SCV businesses prepare for red tier reopenings

Managing director Tony Taymourian prepares to check the condition of the water of one of the salt water aquariums at the Newhall Aquarium in Newhall on Wednesday, 031021. Dan Watson/The Signal

As the state announces that Los Angeles County is set to move into a less-restrictive tier in the coming days, businesses across the Santa Clarita Valley begin to prepare for reopening.

At the Newhall Aquarium, managing director Tony Taymourian is ready to follow the lead of other, larger aquariums and educational facilities when given the green light.

“I’m very excited to be opening up because I do miss people coming in,” he said. “I come here to take care of the animals, and it’s really quiet.”

The aquarium has officially been closed for a year now, with Taymourian left to care for the more than 100 species of marine animals.

A Longhorn Cow Fish swims in one of the aquariums at the Newhall Aquarium in Newhall on Wednesday, 031021. Dan Watson/The Signal

“It’s all very small scale, but we managed to get the majority of the animals you want to see at a bigger aquarium here, like octopus, eels, jellyfish, sharks, coral reef fish mixed with live coral,” he added. “We’re able to accomplish all that in this tiny, little space.”

As a nonprofit, the aquarium relies primarily on donations, which led Taymourian to start a GoFundMe, hoping the community would step up to help the aquarium get back on track — a hope he continues to hold.

“We’ve been able to pull through a year since COVID kicked in without any income,” he said, adding that he’s been left to fund the aquarium completely out of pocket. “(But) we need the community’s help.”

Being the only local aquarium, Taymourian feels it provides the community with a vital educational resource.

A Goldentail Moray Eel swims in one of the aquariums at the Newhall Aquarium in Newhall on Wednesday, 031021. Dan Watson/The Signal

The aquarium often worked hand-in-hand with the local school districts, providing students and clients with educational resources on marine life, and is looking forward to a time when they can return to doing just that.

“That’s why we’re sticking around, because we knew it wasn’t going to be forever,” he added. “We’re hoping that as soon as the timing is right, everyone will come back and resume educating right where we left off.”

In the meantime, Taymourian plans to spend the next few weeks restocking the animals and getting the aquarium in shape to reopen.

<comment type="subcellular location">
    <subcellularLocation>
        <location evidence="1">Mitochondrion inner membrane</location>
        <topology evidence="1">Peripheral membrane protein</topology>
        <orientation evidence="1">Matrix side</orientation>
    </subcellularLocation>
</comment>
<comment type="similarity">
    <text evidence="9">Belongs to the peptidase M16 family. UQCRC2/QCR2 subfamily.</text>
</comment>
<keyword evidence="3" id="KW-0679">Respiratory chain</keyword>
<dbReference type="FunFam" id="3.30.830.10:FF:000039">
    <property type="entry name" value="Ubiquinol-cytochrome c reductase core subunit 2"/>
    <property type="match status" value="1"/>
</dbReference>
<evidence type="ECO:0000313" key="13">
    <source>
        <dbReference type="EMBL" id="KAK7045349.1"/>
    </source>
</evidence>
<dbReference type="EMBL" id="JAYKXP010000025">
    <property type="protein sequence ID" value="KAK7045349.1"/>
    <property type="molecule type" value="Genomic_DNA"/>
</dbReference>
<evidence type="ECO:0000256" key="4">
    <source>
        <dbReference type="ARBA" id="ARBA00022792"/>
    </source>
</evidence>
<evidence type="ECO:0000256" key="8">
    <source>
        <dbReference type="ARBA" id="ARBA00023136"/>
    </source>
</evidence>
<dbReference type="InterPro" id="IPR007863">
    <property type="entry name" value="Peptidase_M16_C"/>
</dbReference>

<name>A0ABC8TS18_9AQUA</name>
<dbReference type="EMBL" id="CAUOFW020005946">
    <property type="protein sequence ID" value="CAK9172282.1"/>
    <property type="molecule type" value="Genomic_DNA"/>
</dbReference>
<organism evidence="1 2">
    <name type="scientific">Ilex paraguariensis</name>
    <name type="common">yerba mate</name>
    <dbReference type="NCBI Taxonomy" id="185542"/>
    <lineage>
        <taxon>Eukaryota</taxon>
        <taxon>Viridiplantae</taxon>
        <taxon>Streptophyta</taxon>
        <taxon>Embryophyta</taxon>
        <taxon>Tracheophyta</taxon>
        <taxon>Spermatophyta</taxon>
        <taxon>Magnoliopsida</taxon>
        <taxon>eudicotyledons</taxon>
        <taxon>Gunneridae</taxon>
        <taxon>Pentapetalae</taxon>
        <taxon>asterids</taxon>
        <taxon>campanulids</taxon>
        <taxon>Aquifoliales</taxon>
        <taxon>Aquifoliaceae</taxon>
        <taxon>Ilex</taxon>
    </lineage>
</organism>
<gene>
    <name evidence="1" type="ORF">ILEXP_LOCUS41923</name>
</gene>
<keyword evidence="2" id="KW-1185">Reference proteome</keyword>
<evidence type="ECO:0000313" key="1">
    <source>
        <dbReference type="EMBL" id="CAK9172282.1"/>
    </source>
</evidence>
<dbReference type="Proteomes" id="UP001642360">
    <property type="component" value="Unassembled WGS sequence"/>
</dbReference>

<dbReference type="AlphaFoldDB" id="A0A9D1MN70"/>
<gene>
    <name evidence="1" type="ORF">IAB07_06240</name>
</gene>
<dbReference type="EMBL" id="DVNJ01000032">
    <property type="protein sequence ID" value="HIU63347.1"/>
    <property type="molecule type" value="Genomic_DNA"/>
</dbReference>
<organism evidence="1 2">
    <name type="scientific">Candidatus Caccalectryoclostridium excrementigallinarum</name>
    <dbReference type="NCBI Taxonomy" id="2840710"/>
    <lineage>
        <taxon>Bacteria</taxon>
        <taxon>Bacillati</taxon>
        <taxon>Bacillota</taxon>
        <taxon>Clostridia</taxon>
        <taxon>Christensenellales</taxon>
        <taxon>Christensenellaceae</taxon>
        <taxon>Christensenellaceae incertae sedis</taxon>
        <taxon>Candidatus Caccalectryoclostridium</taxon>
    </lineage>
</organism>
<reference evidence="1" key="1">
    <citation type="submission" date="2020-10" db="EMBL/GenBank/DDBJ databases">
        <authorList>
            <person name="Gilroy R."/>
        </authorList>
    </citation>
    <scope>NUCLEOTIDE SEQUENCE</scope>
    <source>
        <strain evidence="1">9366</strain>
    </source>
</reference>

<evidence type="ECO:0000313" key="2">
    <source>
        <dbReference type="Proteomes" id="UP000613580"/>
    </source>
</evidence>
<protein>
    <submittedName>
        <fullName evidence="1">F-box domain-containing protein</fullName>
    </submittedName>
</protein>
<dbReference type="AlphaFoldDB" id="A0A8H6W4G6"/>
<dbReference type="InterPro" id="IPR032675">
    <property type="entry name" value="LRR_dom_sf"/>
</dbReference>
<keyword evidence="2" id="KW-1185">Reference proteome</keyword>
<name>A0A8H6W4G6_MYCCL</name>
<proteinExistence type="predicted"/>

While the aquarium’s website and social media are currently down, Taymourian said they plan to bring them back up as soon as the aquarium is getting close to being open.

Managing director Tony Taymourian pets at live Nurse Shark as it swims at the Newhall Aquarium in Newhall on Wednesday, 031021. Dan Watson/The Signal

A long-awaited grand opening

The newly finished Laemmle Theatres 6 in Newhall is awaiting the day when it can finally welcome guests, according to Greg Laemmle, president of the family-owned business.

However, with the news coming so quickly, Laemmle said it’ll take a few weeks for the theaters to ramp up, with most of their theaters expected to reopen in April.

“For us, it’s about really getting our staff trained to operate in this environment, and that’s going to take us some time,” Laemmle said.

And while 25% capacity isn’t ideal, as operating costs and staffing will make it difficult to operate profitably, Laemmle said it’s a step in the right direction.

“Ultimately, as much as there are people that are just super anxious to get back to movie theaters, there are also some people that want to make sure that it is safe, so this is a start,” he added. “And with people largely being masked in the auditoriums, there is nothing that is unsafe about moviegoing.”

The new Laemmle Theatres 6 location in Newhall is ready to go as soon as L.A. County Public Health gives the green light for movie theaters to resume regular business. Dan Watson/The Signal

Getting back to physical fitness

Over at Kaia FIT Santa Clarita, owner Heather Flebbe is looking forward to reopening the gym.

“We are super excited to have the gym open again, and start getting back to normalcy,” Flebbe said. “Luckily, we are a smaller gym, so I think, for us, we can manage (the 10% capacity).”

With no end in sight, Flebbe pivoted to livestreamed classes months ago, investing in a sound system, mixer and other equipment to make each video as professional as possible.

“For my girls that are home (on) livestream, they really do feel like they’re in the gym with us because we are communicating with them during the class, I can correct their form,” she said, adding that by continuing this option, she believes she’ll be able to handle the transition.

“I’m sure a lot are very excited to get in the gym … (but) I think I can manage the capacity easier because half the girls might stay home and half will come into the gym,” she added.

For Flebbe, it’s a great motivator to get people back to their normal physical fitness levels, which she believes is critical, especially during the pandemic.

“It is critical to maintain your physical fitness in order to improve your immunity for COVID or for any virus that we may encounter in the future,” Flebbe said. “It’s critical to your mental health, your physical health, your immune system, and I believe that’s why all of my girls have really been resistant to COVID. … I attribute that to our healthy immune system by being physically active.”

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